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Tag: distraction

Apple and Google’s Digital Health Initiatives


Both Google and Apple recently announced major initiatives to address the problems of digital distraction, stress, and anxiety. These will affect all of their products.

Each of the companies has a different name for the department responsible for the initiatives. Apple calls it “Digital Health” whereas Google calls it “Digital Well Being.” Right at the top of Google’s Digital Well Being webpage, it says, “Great Technology should improve life, not distract from it.”

A Great Message

The initiatives are going to include a variety of features for their products, like an enhanced version of Do Not Disturb and other ways of giving users more control over how and when they’re interrupted or distracted by their devices. Some features will provide you with in-depth, quantitative information about how frequently you’re using your phone and what you use it for.

I think the details of these initiatives aren’t as important as the magnitude of the message Apple and Google are sending. 

Like most companies on the internet, they have based a significant part of their business model on distracting people and encouraging them to maximize how much time they spend on their products and devices.

The launch of these company-wide initiatives is a pretty groundbreaking and historic event for two of the big five tech companies. The fact that they’ve decided to create and make major announcements about these initiatives shows that they are taking the problems seriously enough to invest in shifting their direction to enable people to live more balanced technological lives.

A Shift in Direction

It’s clear that some of the features of these initiatives will help people to spend less time using the devices and apps that Google and Apple make and sell. They must have decided that this would be more helpful to them overall from a business perspective.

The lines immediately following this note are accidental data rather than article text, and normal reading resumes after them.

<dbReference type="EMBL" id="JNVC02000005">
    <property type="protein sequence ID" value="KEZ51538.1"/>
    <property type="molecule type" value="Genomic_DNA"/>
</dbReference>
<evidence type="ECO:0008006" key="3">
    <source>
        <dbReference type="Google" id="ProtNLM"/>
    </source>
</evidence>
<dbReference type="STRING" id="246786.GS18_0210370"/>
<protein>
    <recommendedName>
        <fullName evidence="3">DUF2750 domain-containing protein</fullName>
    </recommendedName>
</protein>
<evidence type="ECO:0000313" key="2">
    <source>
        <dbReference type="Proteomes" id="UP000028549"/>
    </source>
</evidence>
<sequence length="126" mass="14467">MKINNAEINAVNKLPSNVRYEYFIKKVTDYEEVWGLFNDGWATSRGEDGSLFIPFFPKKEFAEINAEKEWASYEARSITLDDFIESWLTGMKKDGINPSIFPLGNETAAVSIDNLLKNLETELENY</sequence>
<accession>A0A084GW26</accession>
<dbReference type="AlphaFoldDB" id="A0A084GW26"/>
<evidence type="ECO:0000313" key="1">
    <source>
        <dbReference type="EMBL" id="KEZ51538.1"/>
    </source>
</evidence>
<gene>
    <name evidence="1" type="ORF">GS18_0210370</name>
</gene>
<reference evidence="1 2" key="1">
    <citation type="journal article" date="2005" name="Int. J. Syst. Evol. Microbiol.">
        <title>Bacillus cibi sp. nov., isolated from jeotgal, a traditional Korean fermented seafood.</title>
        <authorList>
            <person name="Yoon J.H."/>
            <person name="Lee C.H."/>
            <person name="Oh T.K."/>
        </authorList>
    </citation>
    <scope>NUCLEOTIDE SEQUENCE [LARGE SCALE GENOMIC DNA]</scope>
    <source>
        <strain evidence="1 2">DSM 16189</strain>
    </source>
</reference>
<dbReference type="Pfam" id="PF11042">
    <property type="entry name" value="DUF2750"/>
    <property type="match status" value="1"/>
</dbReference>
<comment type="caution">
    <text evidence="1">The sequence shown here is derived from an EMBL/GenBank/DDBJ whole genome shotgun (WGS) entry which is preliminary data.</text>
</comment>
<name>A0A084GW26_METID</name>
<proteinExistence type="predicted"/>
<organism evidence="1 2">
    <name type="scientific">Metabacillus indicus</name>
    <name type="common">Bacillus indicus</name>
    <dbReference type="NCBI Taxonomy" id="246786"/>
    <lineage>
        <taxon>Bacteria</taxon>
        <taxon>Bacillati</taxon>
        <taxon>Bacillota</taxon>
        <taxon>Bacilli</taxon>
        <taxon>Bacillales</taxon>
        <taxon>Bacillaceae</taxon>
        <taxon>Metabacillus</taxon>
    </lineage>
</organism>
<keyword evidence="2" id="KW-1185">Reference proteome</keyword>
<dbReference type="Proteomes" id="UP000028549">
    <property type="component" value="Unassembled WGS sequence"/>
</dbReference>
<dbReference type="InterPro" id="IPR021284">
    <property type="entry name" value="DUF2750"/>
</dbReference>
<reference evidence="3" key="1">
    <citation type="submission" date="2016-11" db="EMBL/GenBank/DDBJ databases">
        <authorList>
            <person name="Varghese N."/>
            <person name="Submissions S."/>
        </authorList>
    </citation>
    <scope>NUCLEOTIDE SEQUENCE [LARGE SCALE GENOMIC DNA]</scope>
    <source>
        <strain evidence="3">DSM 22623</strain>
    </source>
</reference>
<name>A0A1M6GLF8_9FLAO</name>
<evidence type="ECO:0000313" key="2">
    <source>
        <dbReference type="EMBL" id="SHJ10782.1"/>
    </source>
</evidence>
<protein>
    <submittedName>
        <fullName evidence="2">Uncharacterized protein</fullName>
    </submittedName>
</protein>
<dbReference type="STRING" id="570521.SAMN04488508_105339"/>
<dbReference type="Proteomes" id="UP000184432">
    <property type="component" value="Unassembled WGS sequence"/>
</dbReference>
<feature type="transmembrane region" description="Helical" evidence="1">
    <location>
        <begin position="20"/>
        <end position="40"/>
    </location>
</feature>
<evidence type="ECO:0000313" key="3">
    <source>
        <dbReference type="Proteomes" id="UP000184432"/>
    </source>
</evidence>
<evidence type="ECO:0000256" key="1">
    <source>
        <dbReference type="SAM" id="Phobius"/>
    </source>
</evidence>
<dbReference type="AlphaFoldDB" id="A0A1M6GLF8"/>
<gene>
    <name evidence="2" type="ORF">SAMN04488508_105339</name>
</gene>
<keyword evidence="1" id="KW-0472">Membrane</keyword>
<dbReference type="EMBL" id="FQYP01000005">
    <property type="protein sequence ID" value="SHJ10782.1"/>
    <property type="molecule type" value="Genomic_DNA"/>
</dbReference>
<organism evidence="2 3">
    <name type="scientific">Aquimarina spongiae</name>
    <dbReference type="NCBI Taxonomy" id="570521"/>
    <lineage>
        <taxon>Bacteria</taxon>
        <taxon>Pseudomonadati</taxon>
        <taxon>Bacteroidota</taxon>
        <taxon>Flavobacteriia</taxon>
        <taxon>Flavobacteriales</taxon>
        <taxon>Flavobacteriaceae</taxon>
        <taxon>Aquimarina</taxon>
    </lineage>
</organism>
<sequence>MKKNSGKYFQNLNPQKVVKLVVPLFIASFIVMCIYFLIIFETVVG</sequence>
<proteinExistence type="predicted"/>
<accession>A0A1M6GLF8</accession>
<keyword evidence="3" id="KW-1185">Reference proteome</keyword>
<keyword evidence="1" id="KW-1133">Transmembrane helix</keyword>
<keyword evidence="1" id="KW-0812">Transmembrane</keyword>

I’m sure part of it was in response to increasing demand from individuals and businesses to address the problems of constant distraction and overuse of technology. Some of it may have been the result of a desire for people to use their devices in limited ways rather than not at all to avoid distraction. I don’t know what all of the reasons were behind these decisions. To a certain extent, they don’t matter to me.

In the end, it’s certainly a positive that these two huge tech companies have taken the initiative to display that they care about the well being of their users. I applaud Google and Apple for taking these steps and moving their future technology development plans in a direction that will give people more transparent information about how they’re using their products and more power over how they use them.

With all that said, both companies have previously taken other steps to address digital addiction and all of the issues we discuss on this blog. Let’s stay mindful of how they implement these major initiatives in response to our needs.

How to Manage the Pull of Your Smartphone

Do you ever feel like your smartphone is calling to you even when it’s just sitting in your pocket not doing anything? When your phone beeps, vibrates, or buzzes, do you ask yourself, “Why is my phone doing this to me?!?”

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Technology May Be the Reason You’ve Lost That Creative Spark

Whether you’re a writer, an artist, or simply trying to figure out a creative Technology May be the Reason You’ve Lost That Creative Sparksolution to a difficult problem, there’s one thing standing in your way. One thing that would have never been a problem 15 years ago! Just one little thing that’s blocking your way to thinking more creatively. What is it? Technology, of course.

Like we’ve discussed before, boredom has its benefits. But with technology around, we’re never truly bored or alone!

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How to Take Care of Yourself, Even During The Busiest Days